We love it when somebody builds a robot to automate a difficult task, or throw a golf club at your head, so this incredible project to create an agricultural robot that can benefit humanity as a whole really presses our buttons. Especially as there's a Raspberry Pi involved. Thanks to Hackaday for bringing this fantastic robot to our attention.
The ‘bot, known as Acorn, is the pride and joy of Twisted Fields, a 127-acre research farm in San Gregorio, California. Its fecund pastures are dedicated to the advancement of automation in agriculture so humanity can farm sustainably while still meeting the demands placed upon agriculture by a hungry population. They don’t use pesticides or GMOs, but they do use solar panels and SBCs.
Acorn has been around for a while, but recently received some interesting upgrades. The first is an emergency braking system that shorts out the geared hub propulsion motors in an emergency, bringing it quickly to a standstill. Another is a new navigation system that can follow custom complex routes, and a third is a simulation mode, so the robot’s software can be run inside a Docker container and tested, without using the robot itself.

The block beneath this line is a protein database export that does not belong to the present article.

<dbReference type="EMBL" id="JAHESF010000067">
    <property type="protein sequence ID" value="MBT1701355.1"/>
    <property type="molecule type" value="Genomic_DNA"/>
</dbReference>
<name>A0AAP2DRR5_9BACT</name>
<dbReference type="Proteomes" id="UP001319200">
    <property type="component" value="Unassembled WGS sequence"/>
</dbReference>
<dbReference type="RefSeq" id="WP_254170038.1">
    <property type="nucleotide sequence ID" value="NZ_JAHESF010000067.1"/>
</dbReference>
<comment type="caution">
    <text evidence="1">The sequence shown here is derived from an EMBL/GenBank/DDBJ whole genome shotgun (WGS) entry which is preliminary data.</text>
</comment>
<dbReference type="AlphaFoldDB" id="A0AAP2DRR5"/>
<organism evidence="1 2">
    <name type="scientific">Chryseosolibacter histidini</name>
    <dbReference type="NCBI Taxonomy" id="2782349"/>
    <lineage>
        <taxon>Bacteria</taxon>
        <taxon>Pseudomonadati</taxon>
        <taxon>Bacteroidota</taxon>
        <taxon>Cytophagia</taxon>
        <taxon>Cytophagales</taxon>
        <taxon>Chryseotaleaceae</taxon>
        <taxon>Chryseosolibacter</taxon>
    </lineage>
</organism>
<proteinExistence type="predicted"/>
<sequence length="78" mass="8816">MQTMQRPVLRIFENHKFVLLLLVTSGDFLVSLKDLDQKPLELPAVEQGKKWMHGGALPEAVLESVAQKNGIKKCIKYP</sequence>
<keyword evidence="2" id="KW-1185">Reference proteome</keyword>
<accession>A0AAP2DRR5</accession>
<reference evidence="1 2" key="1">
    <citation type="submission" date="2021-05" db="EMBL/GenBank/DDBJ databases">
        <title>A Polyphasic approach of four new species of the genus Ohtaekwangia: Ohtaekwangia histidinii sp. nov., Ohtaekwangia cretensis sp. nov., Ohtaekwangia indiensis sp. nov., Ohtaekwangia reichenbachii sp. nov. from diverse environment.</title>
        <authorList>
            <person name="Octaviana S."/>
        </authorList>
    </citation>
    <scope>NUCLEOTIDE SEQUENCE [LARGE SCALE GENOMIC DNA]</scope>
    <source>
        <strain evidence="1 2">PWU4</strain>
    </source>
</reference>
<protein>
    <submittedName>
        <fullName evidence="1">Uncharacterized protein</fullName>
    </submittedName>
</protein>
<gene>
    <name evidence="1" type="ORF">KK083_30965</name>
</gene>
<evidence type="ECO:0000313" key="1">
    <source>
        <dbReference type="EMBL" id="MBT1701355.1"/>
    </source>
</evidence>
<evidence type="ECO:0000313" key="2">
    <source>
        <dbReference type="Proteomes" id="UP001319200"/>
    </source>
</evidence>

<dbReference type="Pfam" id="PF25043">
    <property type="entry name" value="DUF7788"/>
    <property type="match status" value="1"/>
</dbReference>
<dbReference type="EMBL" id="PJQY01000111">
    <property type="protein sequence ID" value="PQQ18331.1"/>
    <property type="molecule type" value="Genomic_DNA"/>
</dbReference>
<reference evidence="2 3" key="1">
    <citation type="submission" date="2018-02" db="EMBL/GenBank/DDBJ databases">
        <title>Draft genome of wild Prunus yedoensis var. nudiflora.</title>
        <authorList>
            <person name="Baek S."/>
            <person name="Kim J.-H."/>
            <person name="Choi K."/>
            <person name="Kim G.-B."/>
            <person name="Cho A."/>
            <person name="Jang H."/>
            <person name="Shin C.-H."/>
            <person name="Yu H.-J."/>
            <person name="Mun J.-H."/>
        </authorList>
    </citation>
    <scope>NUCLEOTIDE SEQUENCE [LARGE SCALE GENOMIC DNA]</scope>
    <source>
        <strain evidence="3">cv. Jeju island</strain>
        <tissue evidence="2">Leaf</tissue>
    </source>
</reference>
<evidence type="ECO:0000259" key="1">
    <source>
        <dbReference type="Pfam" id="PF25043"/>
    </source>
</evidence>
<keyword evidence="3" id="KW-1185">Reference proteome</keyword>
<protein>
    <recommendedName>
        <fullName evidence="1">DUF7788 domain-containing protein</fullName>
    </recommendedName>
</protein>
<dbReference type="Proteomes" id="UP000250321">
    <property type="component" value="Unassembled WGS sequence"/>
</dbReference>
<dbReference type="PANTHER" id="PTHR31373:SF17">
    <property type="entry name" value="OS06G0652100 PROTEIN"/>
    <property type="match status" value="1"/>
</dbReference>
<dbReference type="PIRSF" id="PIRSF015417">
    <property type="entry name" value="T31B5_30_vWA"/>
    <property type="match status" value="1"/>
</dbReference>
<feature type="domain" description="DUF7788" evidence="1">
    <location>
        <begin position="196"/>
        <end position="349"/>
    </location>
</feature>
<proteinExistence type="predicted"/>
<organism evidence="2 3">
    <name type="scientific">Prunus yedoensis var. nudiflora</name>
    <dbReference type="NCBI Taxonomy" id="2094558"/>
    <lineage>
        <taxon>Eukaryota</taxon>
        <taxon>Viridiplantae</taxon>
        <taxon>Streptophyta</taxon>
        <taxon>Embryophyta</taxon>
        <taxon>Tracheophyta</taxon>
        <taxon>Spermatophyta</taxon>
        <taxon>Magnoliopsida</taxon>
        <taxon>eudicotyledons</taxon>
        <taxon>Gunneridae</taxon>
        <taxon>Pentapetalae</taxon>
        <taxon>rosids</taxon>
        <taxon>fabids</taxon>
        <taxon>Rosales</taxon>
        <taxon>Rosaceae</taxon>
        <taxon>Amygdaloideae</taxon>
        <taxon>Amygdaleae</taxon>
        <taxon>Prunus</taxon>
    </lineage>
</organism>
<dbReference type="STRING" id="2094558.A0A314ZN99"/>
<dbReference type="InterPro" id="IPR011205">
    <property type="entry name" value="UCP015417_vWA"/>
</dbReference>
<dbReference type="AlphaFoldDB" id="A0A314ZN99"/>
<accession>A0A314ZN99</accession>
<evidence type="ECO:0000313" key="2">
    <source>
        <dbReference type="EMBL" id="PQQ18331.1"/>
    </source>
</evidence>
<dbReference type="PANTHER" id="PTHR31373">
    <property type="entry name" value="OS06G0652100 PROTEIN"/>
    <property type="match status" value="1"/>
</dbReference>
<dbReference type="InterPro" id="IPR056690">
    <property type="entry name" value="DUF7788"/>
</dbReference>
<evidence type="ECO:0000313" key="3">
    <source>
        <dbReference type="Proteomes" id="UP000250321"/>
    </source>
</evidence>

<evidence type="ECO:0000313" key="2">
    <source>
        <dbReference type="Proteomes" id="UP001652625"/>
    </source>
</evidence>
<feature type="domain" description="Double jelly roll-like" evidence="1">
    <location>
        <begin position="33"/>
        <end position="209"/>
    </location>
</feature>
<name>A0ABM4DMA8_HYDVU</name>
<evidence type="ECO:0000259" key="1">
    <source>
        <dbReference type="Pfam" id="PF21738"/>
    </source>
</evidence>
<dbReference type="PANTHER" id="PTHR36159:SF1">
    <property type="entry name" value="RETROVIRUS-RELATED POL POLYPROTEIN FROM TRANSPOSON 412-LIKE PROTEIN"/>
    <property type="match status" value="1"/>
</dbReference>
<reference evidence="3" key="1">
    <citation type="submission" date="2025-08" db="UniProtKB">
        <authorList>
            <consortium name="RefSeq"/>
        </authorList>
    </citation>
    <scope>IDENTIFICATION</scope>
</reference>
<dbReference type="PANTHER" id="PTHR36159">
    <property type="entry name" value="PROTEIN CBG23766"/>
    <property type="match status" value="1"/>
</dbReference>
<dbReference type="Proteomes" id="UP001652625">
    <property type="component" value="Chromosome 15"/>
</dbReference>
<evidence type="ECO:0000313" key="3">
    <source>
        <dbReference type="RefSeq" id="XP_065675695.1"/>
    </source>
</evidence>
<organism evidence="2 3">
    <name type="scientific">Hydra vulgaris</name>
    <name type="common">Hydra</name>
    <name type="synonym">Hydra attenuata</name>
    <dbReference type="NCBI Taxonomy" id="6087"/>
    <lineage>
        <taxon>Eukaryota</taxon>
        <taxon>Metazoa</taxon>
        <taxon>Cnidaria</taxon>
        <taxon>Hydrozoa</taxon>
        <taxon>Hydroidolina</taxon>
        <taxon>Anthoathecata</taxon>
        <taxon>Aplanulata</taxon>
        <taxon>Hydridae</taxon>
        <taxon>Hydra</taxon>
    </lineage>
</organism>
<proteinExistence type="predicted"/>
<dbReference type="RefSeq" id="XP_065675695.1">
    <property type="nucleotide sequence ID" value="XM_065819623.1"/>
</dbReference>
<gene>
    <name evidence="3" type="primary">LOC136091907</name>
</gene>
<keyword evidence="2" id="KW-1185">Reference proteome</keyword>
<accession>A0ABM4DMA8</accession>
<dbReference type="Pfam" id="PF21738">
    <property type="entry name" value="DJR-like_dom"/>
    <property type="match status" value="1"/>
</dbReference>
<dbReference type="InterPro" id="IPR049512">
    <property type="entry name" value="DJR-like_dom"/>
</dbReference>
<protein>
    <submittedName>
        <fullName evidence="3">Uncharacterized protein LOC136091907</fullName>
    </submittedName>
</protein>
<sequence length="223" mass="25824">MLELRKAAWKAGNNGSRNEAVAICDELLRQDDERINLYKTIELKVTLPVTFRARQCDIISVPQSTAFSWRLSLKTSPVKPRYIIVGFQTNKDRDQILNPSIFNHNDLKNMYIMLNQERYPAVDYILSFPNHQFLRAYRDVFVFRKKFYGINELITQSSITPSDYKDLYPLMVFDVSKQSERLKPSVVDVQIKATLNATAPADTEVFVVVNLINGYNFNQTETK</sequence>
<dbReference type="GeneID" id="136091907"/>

The robot is open-source, so you can find all the software, as well as mechanical and electrical design files, on GitHub. It uses an 800W solar array to generate energy, which is then stored in a set of super-capacitors. The wheels come from a mountain bike, and each has a hub motor for four-wheel drive and steering. Farming tools and computer vision hardware are housed in the work envelope underneath the robot between the wheels.
The brains behind Acorn are an Nvidia Jetson board to handle machine learning and automation, while the general operation of the bot is handled by a Raspberry Pi, which from the blue of its USB 3 ports looks to be a Raspberry Pi 4 This hangs on the back of a custom PCB that carries a voltage reducer, to turn the power generated by the solar panels into something the Pi can use. RS-485 signals via Ethernet cables allow the Pi to control the motors, which have been upgraded to hub motors from an earlier chain-drive system.
A future aim is for a farmer to tell Acorn what to do, and for the robot to figure out how to get there on its own. The upgrade to the GPS system helps facilitate this, as it can now be programmed to follow farm roads at high speed, before reaching rows of crops and slowly following them up and down while using any tools slung underneath it. It also provides telemetry that can reveal the contours of the land it’s traversing, making it easier to produce level rows which conserve water and reduce erosion.
All the software is available on GitHub, ready for Docker containerization and tinkering, while the farm’s YouTube channel contains footage of the robot at work, and also some cute goats.